Why 'try and' rather than 'try to' in British English?

Jay Nordlinger writes:

It is a curious fact that British people say “try and” instead of “try to”: “I’m going to try and make your party, but I may have to watch the kids instead.” They all do this: including the most literate and erudite. (I know this as an editor, of many sparkling Brits.)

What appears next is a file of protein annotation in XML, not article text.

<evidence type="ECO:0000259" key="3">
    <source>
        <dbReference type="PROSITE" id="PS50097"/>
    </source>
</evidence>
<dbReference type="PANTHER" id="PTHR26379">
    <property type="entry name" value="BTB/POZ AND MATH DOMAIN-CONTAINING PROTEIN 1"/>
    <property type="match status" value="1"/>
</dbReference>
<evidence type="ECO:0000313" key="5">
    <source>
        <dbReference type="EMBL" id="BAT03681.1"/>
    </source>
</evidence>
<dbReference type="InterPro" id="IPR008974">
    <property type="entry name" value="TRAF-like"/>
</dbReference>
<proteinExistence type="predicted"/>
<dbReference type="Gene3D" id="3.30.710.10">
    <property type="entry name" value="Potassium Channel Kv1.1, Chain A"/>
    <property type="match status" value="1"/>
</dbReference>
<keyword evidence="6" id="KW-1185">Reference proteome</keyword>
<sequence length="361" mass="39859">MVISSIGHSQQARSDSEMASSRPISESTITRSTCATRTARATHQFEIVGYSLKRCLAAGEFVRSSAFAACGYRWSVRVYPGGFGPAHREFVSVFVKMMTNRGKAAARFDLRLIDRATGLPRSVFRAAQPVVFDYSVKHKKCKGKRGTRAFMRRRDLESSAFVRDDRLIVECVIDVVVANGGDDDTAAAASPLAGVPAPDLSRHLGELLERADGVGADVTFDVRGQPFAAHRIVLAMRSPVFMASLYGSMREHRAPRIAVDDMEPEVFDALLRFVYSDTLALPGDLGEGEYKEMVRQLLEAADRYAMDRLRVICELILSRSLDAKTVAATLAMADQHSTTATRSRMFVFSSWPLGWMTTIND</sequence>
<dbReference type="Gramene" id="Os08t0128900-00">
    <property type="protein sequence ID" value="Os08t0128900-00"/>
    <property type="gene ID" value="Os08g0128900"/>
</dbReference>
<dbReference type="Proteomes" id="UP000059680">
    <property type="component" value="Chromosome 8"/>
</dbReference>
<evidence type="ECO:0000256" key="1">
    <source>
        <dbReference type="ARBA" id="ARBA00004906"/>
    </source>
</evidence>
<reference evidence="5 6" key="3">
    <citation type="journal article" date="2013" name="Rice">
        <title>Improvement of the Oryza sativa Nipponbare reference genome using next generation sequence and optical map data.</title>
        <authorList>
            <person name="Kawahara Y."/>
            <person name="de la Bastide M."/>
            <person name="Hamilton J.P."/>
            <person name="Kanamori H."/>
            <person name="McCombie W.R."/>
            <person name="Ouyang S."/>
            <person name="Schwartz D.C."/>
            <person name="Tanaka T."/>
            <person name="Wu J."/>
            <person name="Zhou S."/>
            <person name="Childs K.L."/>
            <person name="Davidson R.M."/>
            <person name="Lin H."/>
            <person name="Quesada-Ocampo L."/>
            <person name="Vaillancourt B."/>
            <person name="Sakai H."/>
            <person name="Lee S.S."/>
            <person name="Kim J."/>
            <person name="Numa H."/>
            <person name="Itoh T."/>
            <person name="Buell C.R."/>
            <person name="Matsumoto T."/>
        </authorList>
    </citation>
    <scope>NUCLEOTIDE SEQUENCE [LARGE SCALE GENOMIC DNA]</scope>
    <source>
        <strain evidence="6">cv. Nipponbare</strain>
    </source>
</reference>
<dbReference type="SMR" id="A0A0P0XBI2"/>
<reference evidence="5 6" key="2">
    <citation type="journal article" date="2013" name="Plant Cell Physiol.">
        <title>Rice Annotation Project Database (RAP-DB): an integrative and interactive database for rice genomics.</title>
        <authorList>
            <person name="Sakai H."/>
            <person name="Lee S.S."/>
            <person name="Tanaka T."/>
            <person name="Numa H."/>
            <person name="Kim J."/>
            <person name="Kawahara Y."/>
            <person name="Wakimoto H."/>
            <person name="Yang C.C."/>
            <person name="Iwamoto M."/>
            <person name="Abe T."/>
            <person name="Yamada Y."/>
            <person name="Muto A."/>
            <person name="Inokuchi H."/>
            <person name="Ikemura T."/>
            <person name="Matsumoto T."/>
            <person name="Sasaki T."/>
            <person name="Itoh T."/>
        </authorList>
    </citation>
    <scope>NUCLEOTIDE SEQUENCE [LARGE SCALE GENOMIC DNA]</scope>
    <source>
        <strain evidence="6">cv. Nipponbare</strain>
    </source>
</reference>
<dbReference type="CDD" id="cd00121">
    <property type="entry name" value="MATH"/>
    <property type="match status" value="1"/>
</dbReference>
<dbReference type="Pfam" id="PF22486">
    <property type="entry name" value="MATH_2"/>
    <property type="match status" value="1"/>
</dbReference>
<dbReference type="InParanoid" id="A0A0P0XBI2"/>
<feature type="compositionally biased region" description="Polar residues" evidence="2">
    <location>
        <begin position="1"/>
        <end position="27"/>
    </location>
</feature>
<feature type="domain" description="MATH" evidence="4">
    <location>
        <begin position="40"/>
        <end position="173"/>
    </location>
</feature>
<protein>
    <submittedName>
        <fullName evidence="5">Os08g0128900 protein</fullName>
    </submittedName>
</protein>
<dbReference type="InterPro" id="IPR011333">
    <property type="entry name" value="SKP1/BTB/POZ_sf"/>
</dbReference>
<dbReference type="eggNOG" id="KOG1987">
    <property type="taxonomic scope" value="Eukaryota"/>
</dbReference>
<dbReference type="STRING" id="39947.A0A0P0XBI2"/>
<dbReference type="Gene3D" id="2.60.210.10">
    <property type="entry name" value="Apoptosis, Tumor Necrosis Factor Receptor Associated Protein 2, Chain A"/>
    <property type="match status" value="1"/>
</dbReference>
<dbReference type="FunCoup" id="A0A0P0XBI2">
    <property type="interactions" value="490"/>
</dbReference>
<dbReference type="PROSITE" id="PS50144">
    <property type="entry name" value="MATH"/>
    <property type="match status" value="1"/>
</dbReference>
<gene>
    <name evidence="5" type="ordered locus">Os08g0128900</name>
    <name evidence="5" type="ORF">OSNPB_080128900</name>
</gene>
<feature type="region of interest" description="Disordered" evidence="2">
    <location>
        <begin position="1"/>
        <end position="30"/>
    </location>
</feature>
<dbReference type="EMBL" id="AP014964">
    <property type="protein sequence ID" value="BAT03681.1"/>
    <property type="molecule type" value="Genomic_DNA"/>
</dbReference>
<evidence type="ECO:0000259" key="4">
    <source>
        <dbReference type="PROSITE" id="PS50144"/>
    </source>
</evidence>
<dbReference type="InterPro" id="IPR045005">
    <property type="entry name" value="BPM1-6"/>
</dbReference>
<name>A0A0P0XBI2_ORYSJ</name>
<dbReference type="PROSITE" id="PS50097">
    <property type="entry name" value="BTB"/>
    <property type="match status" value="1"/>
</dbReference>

I was reading a Q&A with the novelist Howard Jacobson in the Financial Times. Asked, “How physically fit are you?” he answered, in part, “I try and walk.”
As I said, curious.
Any suggestions?